The idea for the project began 20 years ago. While researching serotonin, Andrews realized that the then-state-of-the-art methods for monitoring neurochemicals couldn’t provide data with sufficient quality, and she determined she needed a totally new technology.
Andrews (pictured right) envisioned coupling engineered receptors, to bind neurotransmitters, with a nanoscale transistor, to relay the information. A major hurdle, however, was that the required transistors, which are basic units of computers and cell phones, don’t work well in wet, salty environments.
“The workhorse of any transistor is the semiconductor,” Andrews said. “But when you put it in saltwater, the salt ions — charged atoms — line up on the semiconductor surface, and shield it, preventing detection of electric field changes. This is known as the ‘salt-shield’ problem.”
Andrews collaborated with Paul Weiss, a UCLA distinguished professor of chemistry and biochemistry, and of materials science, and with Yang Yang, a professor of materials science at the UCLA Samueli School of Engineering.
Andrews also worked with Milan Stojanović and Dr. Kyung-Ae Yang, both of Columbia, who were using nucleic acid receptors. Known as aptamers, these receptors have the benefit of being smaller than the bulkier protein receptors that previous research had focused on.
“Our breakthrough was that we used a different kind of receptor that was biologically inspired — after all, life began with RNA,” Andrews said. “This enabled us to overcome the salt-shield problem.”
In the new research, the team successfully identified and tested receptors for serotonin, dopamine, glucose and a lipid involved in cancer. The receptors were found to be selective and effective, even in brain tissue from mice.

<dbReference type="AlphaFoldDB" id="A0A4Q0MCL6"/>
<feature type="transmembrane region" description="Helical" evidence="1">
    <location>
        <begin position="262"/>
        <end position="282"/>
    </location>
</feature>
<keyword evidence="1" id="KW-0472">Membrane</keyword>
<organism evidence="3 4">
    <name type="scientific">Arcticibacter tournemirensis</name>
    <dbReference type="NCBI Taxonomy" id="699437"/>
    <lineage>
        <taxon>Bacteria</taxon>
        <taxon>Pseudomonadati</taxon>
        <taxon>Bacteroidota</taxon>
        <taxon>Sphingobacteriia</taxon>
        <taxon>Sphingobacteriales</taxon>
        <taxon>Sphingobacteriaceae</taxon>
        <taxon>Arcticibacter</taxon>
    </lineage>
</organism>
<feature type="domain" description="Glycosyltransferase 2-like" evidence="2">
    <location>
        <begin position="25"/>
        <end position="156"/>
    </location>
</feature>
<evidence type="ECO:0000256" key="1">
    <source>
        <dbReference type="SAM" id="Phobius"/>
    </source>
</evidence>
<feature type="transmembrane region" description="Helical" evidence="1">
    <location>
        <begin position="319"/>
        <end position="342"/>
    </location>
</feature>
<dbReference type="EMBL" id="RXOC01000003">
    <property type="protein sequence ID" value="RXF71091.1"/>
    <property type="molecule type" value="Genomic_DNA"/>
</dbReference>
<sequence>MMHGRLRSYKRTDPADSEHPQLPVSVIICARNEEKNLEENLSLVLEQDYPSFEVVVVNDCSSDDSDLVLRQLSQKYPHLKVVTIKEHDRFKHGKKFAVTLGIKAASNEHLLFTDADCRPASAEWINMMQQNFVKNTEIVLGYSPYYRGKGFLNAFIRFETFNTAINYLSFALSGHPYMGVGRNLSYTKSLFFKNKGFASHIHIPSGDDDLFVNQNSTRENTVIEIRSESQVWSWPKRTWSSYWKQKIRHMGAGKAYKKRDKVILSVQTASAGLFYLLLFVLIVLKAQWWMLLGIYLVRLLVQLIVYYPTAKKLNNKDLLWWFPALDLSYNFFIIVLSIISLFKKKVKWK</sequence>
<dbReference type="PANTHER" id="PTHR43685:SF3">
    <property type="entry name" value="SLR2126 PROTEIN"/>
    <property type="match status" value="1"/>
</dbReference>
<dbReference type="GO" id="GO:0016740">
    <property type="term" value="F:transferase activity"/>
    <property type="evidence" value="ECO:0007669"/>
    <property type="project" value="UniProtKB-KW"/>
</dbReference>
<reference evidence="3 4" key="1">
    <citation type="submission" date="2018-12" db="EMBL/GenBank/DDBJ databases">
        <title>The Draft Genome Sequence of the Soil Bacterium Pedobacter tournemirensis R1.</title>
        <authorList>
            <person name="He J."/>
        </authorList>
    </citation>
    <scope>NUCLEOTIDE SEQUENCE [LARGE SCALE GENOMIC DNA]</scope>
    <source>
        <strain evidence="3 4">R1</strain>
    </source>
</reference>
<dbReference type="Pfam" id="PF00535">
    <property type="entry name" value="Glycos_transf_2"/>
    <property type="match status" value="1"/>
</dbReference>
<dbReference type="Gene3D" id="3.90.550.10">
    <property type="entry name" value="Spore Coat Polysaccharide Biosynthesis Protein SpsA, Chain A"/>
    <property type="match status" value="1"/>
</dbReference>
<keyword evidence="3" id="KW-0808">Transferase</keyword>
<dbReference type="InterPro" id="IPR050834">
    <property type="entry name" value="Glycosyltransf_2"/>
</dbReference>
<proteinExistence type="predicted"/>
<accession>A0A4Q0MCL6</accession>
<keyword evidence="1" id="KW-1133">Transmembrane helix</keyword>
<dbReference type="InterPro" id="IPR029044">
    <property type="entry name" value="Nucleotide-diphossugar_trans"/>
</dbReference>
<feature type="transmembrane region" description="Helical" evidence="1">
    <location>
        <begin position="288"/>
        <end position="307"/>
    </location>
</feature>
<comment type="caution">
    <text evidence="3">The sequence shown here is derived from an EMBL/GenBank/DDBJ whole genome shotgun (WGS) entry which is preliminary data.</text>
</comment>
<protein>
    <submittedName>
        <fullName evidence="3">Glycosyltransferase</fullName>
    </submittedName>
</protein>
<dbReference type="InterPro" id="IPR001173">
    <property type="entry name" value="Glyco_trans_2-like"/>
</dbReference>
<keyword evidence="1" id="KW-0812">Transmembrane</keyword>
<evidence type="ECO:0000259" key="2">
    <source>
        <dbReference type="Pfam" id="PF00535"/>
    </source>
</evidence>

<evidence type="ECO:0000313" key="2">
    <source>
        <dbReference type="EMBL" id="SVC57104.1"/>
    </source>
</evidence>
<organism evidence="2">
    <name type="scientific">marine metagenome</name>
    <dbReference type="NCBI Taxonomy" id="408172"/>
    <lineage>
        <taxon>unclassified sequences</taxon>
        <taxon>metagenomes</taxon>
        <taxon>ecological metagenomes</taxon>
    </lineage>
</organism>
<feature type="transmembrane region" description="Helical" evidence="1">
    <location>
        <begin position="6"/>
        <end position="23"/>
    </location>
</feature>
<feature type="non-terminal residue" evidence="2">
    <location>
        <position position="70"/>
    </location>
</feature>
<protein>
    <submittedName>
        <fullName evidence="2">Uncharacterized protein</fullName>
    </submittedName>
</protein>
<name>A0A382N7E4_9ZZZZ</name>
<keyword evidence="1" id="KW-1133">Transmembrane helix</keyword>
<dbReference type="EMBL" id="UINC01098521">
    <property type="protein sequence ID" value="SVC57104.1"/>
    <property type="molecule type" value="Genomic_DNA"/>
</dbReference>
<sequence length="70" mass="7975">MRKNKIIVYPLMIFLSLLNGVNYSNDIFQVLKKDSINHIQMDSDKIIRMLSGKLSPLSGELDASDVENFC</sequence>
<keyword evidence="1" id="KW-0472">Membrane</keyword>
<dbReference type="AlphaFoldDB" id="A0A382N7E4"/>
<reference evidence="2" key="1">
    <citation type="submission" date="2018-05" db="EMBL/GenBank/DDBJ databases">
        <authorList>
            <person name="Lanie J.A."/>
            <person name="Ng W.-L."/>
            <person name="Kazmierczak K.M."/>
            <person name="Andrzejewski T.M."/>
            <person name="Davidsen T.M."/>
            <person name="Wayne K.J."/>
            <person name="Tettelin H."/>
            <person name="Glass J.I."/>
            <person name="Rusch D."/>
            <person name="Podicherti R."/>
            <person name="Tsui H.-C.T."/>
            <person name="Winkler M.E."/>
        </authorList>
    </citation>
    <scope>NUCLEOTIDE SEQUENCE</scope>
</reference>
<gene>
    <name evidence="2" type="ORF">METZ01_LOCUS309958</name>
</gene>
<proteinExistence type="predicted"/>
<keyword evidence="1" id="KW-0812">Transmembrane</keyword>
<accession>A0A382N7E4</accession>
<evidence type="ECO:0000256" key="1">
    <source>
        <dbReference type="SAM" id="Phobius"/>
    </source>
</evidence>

The method can be used to study numerous types of molecules — to learn, for instance, how drugs change with time in the brain or other organs, how blood pressure is regulated or how signaling molecules associated with the gut microbiome ebb and flow.
Andrews’ main interest still lies in serotonin and its roles in psychiatric disorders like depression and anxiety.
“To develop dramatically better treatments, scientists need to understand how the human brain encodes information about anxiety or mood — processes that can go awry, sometimes with devastating consequences,” she said.
The team is now testing the strategy to measure neurochemicals in the brains of live animals.
The study’s other authors are Nako Nakatsuka, John Abendroth, Kevin Cheung, Xiaobin Xu, Hongyan Yang, Chuanzhen Zhao, Bowen Zhu and You Seung Rim, all of UCLA.
The research was supported by grants from the National Institutes of Health, the National Science Foundation, Cal-BRAIN, NantWorks, Hewlett-Packard, the Merkin Family Foundation and the China Scholarship Council.
Nakatsuka, Kyung-Ae Yang, Weiss, Stojanović, and Andrews have filed for a patent on stem-loop receptor-based field-effect sensor devices for sensing at physiological salt concentrations. Stojanović has patent applications pending and a startup company and earns consulting income for work on small-molecule aptamers.